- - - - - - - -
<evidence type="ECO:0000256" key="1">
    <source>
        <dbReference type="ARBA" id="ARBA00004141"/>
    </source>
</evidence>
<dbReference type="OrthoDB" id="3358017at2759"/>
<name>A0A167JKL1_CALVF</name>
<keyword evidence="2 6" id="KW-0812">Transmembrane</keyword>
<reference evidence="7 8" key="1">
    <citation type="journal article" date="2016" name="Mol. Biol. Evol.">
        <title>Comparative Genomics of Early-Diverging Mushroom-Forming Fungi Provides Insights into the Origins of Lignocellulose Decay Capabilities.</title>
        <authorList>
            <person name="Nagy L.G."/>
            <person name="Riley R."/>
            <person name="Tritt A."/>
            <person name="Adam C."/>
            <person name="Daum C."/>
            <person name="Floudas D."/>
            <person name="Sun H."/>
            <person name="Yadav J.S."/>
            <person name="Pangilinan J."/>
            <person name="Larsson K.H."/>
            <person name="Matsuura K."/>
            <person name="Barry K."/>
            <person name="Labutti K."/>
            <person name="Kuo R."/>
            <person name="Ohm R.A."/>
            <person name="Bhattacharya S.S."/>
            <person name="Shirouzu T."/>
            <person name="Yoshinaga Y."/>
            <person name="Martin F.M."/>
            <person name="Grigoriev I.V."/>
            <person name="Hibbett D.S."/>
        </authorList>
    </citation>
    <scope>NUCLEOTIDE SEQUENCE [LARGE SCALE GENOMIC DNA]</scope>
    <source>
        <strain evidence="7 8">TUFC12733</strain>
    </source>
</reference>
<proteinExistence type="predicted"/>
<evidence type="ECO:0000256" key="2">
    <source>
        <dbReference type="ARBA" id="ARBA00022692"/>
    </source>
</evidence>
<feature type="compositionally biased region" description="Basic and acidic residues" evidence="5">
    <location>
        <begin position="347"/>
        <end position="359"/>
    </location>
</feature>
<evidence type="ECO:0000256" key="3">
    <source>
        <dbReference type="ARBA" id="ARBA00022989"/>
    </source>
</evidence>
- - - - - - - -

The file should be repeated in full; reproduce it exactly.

<evidence type="ECO:0000256" key="1">
    <source>
        <dbReference type="ARBA" id="ARBA00004141"/>
    </source>
</evidence>
<dbReference type="OrthoDB" id="3358017at2759"/>
<name>A0A167JKL1_CALVF</name>
<keyword evidence="2 6" id="KW-0812">Transmembrane</keyword>
<reference evidence="7 8" key="1">
    <citation type="journal article" date="2016" name="Mol. Biol. Evol.">
        <title>Comparative Genomics of Early-Diverging Mushroom-Forming Fungi Provides Insights into the Origins of Lignocellulose Decay Capabilities.</title>
        <authorList>
            <person name="Nagy L.G."/>
            <person name="Riley R."/>
            <person name="Tritt A."/>
            <person name="Adam C."/>
            <person name="Daum C."/>
            <person name="Floudas D."/>
            <person name="Sun H."/>
            <person name="Yadav J.S."/>
            <person name="Pangilinan J."/>
            <person name="Larsson K.H."/>
            <person name="Matsuura K."/>
            <person name="Barry K."/>
            <person name="Labutti K."/>
            <person name="Kuo R."/>
            <person name="Ohm R.A."/>
            <person name="Bhattacharya S.S."/>
            <person name="Shirouzu T."/>
            <person name="Yoshinaga Y."/>
            <person name="Martin F.M."/>
            <person name="Grigoriev I.V."/>
            <person name="Hibbett D.S."/>
        </authorList>
    </citation>
    <scope>NUCLEOTIDE SEQUENCE [LARGE SCALE GENOMIC DNA]</scope>
    <source>
        <strain evidence="7 8">TUFC12733</strain>
    </source>
</reference>
<proteinExistence type="predicted"/>
<evidence type="ECO:0000256" key="2">
    <source>
        <dbReference type="ARBA" id="ARBA00022692"/>
    </source>
</evidence>
<feature type="compositionally biased region" description="Basic and acidic residues" evidence="5">
    <location>
        <begin position="347"/>
        <end position="359"/>
    </location>
</feature>
<evidence type="ECO:0000256" key="3">
    <source>
        <dbReference type="ARBA" id="ARBA00022989"/>
    </source>
</evidence>